"Our goal has been to make our parks look good to the public for their use, so that they still have a good experience in each park," said Roy Stearns, deputy communications director for California State Parks. "Yet, behind the scenes, there are serious deferred maintenance projects, the things they usually do not see."

Take a closer look at Millerton. The lake is scouring away roadway foundations. A popular trail is eroding. A stream flows through a crumbling maintenance building.

At the Millerton Courthouse overlooking the lake, daylight peeks through holes in the roof. A colony of bats has moved into Fresno County's first courthouse — originally built in 1867 and rebuilt with some original parts in 1966 — filling the building with the stench of guano.

Millerton's park superintendent, Kent Gresham, can't remember a summer holiday without a failure in the antiquated sewage and water-treatment systems. The park needs more than $9 million of work overall, including a $1.7 million upgrade of the north shore water treatment plant.

Failure of such "invisible" systems is rendering some areas off-limits, too.

At San Luis Reservoir State Recreation Area near Los Banos, the Basalt Campground has been "under construction" since September 2009, while the park replaces a 30-year-old water treatment plant. The campground is expected to reopen this fall.

The problems go deeper

Armed with the department's maintenance data for reference, reporters found deteriorating trails, 19th-century buildings grown moldy from seeping roofs and, despite the department's efforts, many restrooms covered in graffiti and lacking toilet paper. At one state park near Sacramento, erosion has exposed bone fragments of long-dead pioneers.

Across all 278 parks, the fix-it costs range from minute to massive.

At Marshall Gold Discovery State Historic Park in El Dorado County, officials asked to reframe a picture of James Marshall, who discovered gold here in 1848. Cost: $500. At the opposite extreme, Border Field State Park in San Diego needs 250 acres of salt marsh habitat restoration. Cost: $96.6 million.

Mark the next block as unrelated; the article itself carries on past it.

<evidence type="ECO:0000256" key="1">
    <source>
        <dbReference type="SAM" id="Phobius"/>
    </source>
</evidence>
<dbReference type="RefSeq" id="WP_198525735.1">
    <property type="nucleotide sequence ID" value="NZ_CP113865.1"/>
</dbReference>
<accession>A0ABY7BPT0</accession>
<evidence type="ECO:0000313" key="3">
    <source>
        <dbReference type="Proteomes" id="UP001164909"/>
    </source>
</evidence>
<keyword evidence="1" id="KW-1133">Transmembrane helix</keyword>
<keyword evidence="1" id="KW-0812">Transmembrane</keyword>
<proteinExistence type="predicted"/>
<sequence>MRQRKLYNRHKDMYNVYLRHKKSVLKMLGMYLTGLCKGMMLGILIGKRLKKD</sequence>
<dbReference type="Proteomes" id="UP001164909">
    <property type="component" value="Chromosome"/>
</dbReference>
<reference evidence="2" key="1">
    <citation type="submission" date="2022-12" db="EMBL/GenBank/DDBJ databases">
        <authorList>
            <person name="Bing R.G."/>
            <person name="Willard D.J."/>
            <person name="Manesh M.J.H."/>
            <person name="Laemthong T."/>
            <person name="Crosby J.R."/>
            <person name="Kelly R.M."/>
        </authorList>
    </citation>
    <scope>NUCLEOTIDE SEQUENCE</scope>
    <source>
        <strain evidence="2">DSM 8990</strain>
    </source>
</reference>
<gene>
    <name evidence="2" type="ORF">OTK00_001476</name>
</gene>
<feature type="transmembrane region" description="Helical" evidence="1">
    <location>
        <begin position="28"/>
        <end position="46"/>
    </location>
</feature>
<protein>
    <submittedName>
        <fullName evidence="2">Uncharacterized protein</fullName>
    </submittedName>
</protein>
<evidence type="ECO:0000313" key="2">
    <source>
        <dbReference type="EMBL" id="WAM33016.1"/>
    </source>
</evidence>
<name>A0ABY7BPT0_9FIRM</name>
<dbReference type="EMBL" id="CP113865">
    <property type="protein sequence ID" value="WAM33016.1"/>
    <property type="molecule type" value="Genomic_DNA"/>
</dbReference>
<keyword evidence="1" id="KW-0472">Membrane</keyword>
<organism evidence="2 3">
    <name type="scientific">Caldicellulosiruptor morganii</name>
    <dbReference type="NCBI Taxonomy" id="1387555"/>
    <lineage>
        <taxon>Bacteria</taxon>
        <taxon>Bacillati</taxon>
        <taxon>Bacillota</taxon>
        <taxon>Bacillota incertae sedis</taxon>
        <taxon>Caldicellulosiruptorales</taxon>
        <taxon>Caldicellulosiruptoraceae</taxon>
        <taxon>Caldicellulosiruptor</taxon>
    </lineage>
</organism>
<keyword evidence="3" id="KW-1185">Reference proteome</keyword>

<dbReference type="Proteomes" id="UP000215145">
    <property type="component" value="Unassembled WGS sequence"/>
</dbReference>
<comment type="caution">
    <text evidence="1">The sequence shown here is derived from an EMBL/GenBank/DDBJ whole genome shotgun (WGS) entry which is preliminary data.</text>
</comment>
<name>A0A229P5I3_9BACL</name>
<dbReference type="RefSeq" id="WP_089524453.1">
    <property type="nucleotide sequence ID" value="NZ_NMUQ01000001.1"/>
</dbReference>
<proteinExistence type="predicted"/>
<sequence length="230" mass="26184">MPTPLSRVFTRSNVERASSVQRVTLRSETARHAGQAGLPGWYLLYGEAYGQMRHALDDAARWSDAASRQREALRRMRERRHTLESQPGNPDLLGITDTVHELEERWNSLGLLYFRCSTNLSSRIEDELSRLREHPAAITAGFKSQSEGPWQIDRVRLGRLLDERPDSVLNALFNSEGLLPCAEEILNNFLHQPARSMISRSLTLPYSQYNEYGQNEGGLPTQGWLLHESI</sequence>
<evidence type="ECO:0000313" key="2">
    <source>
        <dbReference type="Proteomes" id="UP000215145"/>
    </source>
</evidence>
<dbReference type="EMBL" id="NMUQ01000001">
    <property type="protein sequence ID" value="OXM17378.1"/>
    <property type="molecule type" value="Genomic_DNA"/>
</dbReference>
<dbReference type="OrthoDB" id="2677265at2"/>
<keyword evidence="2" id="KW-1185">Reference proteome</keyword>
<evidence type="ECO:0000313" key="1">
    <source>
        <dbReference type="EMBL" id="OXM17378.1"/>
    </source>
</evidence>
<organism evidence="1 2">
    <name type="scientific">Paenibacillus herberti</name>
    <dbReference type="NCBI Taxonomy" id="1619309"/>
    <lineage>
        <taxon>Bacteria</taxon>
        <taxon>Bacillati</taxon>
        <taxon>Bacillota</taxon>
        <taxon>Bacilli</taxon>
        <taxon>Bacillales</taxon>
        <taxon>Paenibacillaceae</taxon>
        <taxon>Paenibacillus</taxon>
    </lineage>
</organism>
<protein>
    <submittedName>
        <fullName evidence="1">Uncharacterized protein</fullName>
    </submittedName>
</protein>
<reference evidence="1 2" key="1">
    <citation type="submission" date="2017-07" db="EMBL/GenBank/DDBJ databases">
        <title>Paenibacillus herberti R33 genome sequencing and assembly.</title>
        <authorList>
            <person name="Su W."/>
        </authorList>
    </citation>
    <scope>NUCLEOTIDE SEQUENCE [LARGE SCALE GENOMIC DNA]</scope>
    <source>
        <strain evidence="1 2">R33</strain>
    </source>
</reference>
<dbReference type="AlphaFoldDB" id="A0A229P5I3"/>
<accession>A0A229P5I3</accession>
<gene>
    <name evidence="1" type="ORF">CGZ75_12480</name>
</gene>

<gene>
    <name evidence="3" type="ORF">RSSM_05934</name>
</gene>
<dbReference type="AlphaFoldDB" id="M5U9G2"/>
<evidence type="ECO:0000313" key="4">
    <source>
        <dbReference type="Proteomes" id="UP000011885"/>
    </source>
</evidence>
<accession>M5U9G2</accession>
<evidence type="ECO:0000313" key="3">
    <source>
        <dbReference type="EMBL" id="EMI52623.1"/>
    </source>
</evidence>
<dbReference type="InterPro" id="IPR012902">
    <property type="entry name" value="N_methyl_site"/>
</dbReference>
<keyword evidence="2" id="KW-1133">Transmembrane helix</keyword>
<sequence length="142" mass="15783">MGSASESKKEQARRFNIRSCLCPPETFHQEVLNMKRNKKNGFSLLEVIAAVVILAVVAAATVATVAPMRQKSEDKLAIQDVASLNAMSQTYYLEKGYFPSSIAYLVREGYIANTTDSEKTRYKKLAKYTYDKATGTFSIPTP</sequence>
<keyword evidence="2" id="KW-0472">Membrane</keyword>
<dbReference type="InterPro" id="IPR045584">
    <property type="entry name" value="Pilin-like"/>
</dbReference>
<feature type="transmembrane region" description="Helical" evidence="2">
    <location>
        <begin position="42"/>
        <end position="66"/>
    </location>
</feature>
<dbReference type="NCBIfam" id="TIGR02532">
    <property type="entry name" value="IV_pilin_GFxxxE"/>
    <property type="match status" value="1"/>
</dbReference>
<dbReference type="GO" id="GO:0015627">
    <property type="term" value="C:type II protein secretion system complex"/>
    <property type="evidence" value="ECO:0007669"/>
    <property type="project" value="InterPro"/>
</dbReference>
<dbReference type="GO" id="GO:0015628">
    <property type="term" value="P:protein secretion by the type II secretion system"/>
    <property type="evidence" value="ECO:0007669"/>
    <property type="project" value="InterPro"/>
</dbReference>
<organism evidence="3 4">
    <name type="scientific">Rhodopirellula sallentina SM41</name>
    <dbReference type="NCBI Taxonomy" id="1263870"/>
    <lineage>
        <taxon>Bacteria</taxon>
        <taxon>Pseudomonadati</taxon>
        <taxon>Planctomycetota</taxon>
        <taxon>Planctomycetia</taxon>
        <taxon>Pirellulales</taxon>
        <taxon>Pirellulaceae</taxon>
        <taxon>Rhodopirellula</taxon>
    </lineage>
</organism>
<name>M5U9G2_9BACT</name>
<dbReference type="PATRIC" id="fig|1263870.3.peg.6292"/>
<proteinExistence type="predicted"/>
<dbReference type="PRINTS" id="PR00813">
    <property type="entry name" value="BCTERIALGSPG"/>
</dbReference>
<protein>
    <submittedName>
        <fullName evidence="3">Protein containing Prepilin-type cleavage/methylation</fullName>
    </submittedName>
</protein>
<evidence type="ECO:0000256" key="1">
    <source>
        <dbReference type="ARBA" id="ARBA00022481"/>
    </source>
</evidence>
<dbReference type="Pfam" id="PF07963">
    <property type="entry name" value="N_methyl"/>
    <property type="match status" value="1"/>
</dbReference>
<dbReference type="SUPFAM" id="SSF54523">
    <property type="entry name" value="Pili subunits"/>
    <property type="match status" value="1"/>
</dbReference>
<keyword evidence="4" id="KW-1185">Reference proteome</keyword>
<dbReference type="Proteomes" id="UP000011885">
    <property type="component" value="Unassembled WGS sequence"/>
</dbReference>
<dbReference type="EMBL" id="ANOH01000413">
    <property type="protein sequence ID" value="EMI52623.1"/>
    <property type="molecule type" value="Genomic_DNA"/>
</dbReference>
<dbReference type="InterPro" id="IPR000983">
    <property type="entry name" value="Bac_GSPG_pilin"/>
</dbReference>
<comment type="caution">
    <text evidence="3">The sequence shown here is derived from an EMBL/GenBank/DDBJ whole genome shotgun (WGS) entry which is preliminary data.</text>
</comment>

The state's to-do list includes some less-urgent projects, such as landscaping a bike path or replacing interpretive panels.

But many of the worst problems are assaults on California's environment: State parks need at least $55 million to prevent sewer and water systems from polluting streams and sickening visitors. Many fall short of state and county health codes. Among the top offenders is Empire Mine State Historic Park in Grass Valley, which earned 78 pollution violations in 2009 alone linked to the leaking mine.

Few visitors would recognize the invasive fennel at Estero Bluffs State Park or on the craggy flanks of Cerro Cabrillo in Morro Bay State Park. But to scientists and naturalists, the fluffy, white-headed weeds represent a threat to native habitat that escalates daily.

"There's so much to do here, we can't even start on this until the funding is more stable," said John Sayers, a parks environmental scientist, gesturing toward grasslands at Harmony Headlands State Park near Cayucos. "Thistle, oats, hemlock. So much."

As it is, Sayers is in the park one day a month, and maintenance crews stop by briefly once a week.

"Thank heavens for the Harmony Ambassadors," he said of volunteers who staff the park on weekends.

Hearst Castle isn't exempt

Jarrell C. Jackman, 66, executive director of the Santa Barbara Trust for Historic Preservation, has visited every single California state park.

"It's been a spiritual, inspirational journey, I'll tell you," Jackman said. "You see California at its most beautiful."

Today, though, even crown jewels such as Hearst San Simeon State Historic Monument face daunting difficulties. Hearst Castle generates more revenue than any other park: $8.8 million in visitor fees the year before last. That is not enough to prevent a maintenance pileup.

Besides the leaky Neptune Pool, there's a long list of waiting structural repairs at the former estate of newspaper magnate William Randolph Hearst. The castle's Spanish tile roof needs replacing, estimated at $4 million. The visitor center also needs a new roof, estimated at $359,000.

Interior architecture and artifacts in the mansion and guesthouses, which hosted the likes of Winston Churchill, Charles Lindbergh and Charlie Chaplin, need attention. Security systems to protect the multimillion-dollar art and artifact collection need upgrading.

Dangers in plain sight

Signs sometimes tip visitors to less obvious trouble.

On a bridge leading to a beloved hiking trail at Montaña de Oro State Park, one sign apologizes for a temporary bridge and promises it will be replaced by 2009.

At Sonoma State Historic Park, with its scattering of 19th-century buildings in the heart of the city, a sign facing the plaza declares, "We Apologize!" The note explains an "unprecedented budget reduction" has shuttered the Toscano Hotel on Thursdays through June 30.